Go back in time to the Renaissance and get to know Galileo Galilei, the father of experimental science. Your child will learn about his revolutionary approach to testing and experimentation through the lens of the telescope.
• Five-day, Monday to Friday program:
9:00 a.m. to 4:00 p.m. each day
• Optional extended care:
8:00 – 9:00 a.m. $40 per week and/or
4:00 – 6:00 p.m. $90 per week
• Optional gourmet box lunch: 65 per week
• Limited to 14 children, rising 5th to 9th grade
• $25 sibling or multi-session discount applies
• Instructor & assistant to child ratio is 7:1 or less
• Your instructor: astrophysicist, Evan Kullberg
In 1609 Galileo began improving upon the spyglass, turning it into an astronomical telescope. With a partner, your child follows his challenges—setting up an optical bench, tinkering and experimenting with an assortment of lenses, prisms, mirrors, and beam splitters, then assembling a refractor telescope, creating models to see how the Earth and planets revolve about the Sun, and hand-grinding a double convex lens, much as Galileo did. Team challenges, experimenting with pendulums, and safely viewing the features of the Sun using a professional grade telescope complete this curriculum of astronomical discovery.
B.A. Astrophysics, Villanova University
Evan has a special interest in super massive stars, which will be the focus of his post graduate studies. He has volunteered in conducting public astronomy outreach events. And no, that is not Evan 🙂
Join us for a week of renaissance intrigue and discovery! Follow in Galileo’s footsteps of wonder, creativity, tinkering, testing, and experimentation. Your child will experience the wonders of light and optics firsthand, assembling a telescope and working with a professional telescope to safely view the Sun’s features—prominences, filaments, sunspots, and spicules. It’s like viewing our Sun from the portal of your own spaceship! We’ll model the planets and eclipses to see how our solar system looks from space.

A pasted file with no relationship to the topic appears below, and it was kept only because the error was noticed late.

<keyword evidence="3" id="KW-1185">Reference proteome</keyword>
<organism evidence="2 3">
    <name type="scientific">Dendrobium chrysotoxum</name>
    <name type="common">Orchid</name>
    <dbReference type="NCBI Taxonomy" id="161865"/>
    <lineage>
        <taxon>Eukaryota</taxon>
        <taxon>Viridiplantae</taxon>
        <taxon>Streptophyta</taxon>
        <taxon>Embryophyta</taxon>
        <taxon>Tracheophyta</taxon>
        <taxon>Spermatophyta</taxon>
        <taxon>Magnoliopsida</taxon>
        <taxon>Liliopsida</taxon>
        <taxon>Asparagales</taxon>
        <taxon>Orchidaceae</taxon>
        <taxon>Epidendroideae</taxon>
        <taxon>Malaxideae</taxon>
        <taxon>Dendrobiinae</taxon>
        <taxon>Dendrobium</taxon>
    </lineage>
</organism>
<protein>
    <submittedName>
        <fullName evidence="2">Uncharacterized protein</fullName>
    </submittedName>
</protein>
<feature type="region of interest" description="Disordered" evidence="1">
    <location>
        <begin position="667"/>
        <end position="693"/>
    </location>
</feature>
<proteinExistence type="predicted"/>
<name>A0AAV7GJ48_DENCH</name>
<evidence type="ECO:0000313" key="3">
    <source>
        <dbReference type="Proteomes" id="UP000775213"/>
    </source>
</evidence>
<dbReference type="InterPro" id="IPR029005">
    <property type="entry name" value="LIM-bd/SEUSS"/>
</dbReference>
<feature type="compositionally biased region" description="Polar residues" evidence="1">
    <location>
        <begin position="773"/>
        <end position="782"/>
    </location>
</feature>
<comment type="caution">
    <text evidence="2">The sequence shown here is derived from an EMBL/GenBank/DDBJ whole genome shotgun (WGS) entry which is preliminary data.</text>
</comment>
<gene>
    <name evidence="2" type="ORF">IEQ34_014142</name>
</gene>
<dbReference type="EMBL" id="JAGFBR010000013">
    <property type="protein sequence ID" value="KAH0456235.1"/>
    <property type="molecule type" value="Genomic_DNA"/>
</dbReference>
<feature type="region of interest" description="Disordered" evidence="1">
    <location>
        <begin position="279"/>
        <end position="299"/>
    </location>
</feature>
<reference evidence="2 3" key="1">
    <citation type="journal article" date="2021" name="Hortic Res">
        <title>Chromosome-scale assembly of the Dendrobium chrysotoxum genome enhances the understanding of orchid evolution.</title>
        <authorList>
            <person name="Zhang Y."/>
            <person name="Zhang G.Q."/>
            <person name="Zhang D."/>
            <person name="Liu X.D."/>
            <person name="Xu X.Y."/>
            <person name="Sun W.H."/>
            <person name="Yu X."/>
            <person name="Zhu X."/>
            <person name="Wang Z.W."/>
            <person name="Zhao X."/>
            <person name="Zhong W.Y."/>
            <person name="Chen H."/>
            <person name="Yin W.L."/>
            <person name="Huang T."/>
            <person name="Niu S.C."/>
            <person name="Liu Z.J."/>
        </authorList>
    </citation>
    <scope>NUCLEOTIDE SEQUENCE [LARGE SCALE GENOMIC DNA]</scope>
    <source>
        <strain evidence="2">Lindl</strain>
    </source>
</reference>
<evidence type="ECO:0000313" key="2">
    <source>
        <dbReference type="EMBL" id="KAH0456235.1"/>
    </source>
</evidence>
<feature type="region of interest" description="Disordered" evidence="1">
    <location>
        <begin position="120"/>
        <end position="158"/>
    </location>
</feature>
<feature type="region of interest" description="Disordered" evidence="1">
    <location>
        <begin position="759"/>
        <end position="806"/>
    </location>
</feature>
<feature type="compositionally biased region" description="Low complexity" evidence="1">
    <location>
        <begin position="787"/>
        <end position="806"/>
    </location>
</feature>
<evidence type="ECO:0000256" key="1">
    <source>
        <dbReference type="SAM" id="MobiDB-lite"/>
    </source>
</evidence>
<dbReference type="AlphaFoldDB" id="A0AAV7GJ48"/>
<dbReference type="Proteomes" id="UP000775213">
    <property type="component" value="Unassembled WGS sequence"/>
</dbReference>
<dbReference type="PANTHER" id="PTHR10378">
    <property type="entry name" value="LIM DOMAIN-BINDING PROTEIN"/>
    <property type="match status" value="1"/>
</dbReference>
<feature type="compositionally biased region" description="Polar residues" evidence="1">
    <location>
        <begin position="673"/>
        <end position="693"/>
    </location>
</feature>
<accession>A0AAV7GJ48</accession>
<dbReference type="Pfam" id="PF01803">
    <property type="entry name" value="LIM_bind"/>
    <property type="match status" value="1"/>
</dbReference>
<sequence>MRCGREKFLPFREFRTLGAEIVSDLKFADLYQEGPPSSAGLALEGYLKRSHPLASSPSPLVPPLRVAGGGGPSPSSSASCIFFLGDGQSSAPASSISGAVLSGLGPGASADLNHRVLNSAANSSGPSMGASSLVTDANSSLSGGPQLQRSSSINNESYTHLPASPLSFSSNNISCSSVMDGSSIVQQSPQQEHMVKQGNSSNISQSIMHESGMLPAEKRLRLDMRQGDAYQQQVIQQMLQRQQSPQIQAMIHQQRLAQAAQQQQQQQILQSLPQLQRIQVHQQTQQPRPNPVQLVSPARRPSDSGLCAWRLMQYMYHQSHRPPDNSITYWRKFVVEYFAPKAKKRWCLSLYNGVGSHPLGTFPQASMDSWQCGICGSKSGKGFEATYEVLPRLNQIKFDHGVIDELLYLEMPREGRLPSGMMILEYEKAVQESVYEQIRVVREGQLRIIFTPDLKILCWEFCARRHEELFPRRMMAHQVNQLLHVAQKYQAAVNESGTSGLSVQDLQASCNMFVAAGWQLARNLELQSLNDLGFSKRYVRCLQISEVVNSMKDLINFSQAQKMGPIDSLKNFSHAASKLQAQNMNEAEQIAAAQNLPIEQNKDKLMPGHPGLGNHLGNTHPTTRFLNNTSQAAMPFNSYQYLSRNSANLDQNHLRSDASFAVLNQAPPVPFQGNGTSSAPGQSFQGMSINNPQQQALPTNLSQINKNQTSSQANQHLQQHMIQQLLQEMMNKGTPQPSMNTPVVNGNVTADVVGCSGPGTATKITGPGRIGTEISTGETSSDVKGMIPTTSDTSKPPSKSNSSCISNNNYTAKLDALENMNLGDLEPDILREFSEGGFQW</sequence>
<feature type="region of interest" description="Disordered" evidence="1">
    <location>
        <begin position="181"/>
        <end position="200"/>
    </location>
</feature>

It is widely believed that children invented the spyglass, by playing with discarded lenses in the spectacle workshop of Hans Lippershey! We start the week with optical lab activities so that campers begin by fully owning the science underlying a refractor telescope. And tinkering is a key component— your child will freely experiment with a variety of optical elements.
Because we repeat some of Galileo’s own observations, campers develop an understanding of what it takes to make a scientific discovery. They learn the procedures and importance of the scientific method, honing their ability to be objective and to ask questions. Finally, team challenges develop team building and leadership skills, and give your child practice reading and following plans, estimating, and applying models and geometry. The universe beckons!